Coffin and the True Books
Rip-roaring start, right in the middle of action, getting ready to send a son off to war. And then an intervening letter gives details, and the whole things bogs way down by p. 5.
I wonder if inclusion of the letter was meant to make it seem real, the way contemporary nonfiction writers for children include photographs?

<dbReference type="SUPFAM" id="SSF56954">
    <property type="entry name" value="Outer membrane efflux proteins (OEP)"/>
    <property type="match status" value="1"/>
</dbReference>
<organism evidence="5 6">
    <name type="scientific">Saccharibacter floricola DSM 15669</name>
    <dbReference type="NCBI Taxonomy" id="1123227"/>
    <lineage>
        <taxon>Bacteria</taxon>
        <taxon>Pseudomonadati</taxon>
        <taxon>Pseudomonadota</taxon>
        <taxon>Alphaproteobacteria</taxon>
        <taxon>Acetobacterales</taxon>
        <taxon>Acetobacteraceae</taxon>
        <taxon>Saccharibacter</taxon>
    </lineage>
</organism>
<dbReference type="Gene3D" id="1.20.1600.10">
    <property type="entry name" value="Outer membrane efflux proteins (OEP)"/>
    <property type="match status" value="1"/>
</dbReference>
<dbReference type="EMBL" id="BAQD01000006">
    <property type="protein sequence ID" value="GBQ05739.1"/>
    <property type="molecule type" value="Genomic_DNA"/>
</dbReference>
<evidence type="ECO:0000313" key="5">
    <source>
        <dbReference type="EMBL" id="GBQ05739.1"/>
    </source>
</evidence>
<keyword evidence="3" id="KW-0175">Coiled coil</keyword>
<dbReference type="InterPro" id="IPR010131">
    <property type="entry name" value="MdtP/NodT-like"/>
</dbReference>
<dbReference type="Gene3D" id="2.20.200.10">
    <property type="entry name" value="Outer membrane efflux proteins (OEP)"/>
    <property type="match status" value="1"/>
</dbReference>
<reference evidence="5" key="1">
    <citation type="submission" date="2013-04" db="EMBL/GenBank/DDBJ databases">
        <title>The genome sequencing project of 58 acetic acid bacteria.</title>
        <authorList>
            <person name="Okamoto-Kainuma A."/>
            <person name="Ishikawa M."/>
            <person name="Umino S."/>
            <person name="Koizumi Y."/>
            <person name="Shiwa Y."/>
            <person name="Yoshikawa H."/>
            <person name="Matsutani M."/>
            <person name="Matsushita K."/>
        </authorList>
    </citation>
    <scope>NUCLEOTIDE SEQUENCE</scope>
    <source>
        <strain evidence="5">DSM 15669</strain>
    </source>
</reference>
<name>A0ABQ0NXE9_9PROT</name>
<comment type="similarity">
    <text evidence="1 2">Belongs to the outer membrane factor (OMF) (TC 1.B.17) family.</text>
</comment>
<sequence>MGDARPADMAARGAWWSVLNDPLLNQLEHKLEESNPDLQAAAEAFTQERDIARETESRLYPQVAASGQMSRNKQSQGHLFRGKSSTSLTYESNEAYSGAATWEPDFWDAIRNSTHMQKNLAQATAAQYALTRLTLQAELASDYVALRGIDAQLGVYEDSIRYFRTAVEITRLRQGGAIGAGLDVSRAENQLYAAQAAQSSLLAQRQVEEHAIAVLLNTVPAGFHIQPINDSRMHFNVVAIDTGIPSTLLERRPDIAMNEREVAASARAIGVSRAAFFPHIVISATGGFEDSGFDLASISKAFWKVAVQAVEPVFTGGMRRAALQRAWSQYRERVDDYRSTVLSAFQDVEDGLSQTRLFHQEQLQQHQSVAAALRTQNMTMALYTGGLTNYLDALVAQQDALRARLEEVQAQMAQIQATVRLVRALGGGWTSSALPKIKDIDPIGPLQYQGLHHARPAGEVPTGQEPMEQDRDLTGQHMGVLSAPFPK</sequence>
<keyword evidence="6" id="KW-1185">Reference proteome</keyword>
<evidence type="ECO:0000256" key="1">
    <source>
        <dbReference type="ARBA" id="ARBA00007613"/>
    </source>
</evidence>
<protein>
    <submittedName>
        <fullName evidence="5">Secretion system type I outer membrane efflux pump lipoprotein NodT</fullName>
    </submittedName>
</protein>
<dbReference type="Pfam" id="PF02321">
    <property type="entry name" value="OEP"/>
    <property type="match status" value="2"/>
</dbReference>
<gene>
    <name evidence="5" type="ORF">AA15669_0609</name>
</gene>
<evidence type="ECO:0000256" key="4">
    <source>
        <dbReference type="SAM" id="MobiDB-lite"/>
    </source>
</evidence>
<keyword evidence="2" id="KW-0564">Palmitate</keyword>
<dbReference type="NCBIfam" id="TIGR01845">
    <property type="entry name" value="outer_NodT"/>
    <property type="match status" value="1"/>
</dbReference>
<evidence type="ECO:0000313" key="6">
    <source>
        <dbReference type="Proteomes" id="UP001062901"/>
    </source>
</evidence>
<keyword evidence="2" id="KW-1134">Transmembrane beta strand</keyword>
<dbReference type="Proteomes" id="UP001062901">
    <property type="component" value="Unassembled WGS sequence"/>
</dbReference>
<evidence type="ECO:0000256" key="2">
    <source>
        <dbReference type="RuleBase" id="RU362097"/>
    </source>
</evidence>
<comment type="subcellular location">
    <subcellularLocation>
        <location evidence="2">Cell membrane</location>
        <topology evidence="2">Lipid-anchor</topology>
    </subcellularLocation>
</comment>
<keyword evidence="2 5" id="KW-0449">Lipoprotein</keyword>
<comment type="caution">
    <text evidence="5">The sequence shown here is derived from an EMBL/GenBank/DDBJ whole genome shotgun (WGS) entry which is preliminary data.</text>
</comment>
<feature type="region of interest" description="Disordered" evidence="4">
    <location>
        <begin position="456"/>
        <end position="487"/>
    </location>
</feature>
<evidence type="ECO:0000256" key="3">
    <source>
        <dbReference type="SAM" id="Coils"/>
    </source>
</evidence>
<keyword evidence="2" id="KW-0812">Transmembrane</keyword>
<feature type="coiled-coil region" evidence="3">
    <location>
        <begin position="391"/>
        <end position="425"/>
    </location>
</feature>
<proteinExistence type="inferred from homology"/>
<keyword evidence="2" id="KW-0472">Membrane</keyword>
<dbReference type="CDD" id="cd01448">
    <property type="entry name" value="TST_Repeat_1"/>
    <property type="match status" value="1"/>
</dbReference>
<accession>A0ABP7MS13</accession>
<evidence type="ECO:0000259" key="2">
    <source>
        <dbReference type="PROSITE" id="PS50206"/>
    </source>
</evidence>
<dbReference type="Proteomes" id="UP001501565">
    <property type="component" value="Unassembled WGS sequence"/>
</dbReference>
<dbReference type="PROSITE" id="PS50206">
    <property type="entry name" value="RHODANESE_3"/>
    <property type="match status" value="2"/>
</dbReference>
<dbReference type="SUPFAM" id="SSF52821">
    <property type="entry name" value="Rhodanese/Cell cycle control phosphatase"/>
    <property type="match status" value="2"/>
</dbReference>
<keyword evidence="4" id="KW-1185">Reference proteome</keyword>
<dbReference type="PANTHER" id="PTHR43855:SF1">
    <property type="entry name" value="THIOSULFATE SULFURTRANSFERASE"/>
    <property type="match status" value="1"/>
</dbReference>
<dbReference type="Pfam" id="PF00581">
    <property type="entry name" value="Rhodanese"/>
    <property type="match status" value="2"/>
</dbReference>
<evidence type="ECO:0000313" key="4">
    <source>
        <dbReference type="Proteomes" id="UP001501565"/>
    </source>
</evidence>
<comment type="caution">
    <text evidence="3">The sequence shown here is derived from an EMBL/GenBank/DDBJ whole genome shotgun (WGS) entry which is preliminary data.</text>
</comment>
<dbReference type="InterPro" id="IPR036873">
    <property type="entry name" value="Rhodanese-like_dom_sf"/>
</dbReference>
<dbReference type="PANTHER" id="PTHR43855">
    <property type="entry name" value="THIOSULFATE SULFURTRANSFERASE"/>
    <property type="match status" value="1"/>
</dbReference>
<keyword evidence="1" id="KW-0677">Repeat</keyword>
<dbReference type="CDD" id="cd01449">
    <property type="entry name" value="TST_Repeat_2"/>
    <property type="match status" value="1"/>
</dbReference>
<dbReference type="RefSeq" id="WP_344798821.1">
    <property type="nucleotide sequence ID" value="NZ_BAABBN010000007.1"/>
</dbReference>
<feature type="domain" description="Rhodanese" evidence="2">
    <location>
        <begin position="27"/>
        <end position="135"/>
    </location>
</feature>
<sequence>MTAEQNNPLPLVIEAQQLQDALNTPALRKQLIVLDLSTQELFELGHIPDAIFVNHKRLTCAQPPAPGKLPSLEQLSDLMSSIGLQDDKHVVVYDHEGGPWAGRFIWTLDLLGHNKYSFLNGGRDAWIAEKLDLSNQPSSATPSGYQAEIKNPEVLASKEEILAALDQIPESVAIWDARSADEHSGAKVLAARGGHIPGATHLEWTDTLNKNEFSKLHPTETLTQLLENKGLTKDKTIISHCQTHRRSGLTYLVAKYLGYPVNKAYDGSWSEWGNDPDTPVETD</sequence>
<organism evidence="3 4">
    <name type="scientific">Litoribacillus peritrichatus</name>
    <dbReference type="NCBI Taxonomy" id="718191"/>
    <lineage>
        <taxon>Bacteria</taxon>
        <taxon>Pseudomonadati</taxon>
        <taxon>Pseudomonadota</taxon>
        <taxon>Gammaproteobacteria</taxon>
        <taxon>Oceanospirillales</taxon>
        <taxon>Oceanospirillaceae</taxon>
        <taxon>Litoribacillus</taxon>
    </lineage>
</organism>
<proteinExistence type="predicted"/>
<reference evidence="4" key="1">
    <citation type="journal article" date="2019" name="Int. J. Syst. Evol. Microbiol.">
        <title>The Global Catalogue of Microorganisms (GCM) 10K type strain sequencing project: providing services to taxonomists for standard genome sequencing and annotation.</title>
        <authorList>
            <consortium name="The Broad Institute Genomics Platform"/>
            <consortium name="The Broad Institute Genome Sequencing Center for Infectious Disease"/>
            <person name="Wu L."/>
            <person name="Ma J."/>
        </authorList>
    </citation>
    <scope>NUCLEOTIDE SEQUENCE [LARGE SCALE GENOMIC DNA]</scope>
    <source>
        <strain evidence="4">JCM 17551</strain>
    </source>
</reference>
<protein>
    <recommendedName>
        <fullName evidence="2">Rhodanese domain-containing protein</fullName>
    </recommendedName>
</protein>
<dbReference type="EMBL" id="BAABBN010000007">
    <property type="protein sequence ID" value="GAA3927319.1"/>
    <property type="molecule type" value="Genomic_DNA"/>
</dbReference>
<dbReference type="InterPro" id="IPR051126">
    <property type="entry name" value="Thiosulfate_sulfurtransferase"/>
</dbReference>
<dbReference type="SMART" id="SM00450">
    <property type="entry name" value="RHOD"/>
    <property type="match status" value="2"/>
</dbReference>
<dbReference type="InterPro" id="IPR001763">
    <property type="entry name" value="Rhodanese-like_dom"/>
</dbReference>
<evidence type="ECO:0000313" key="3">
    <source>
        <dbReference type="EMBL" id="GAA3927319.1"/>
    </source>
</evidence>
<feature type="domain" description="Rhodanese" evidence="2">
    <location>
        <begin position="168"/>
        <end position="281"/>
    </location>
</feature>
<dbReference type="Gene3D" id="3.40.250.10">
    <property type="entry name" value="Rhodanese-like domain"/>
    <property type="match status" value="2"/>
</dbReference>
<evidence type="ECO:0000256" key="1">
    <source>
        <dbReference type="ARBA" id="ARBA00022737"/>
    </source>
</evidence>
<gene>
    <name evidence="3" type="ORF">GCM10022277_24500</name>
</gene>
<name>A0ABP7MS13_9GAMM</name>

I need to read What Darwin Saw, if I'm able to find it. Finding older nonfiction may prove difficult, but it's what I need to do. Just found Chemical History of a Candle on Project Gutenberg... goodie.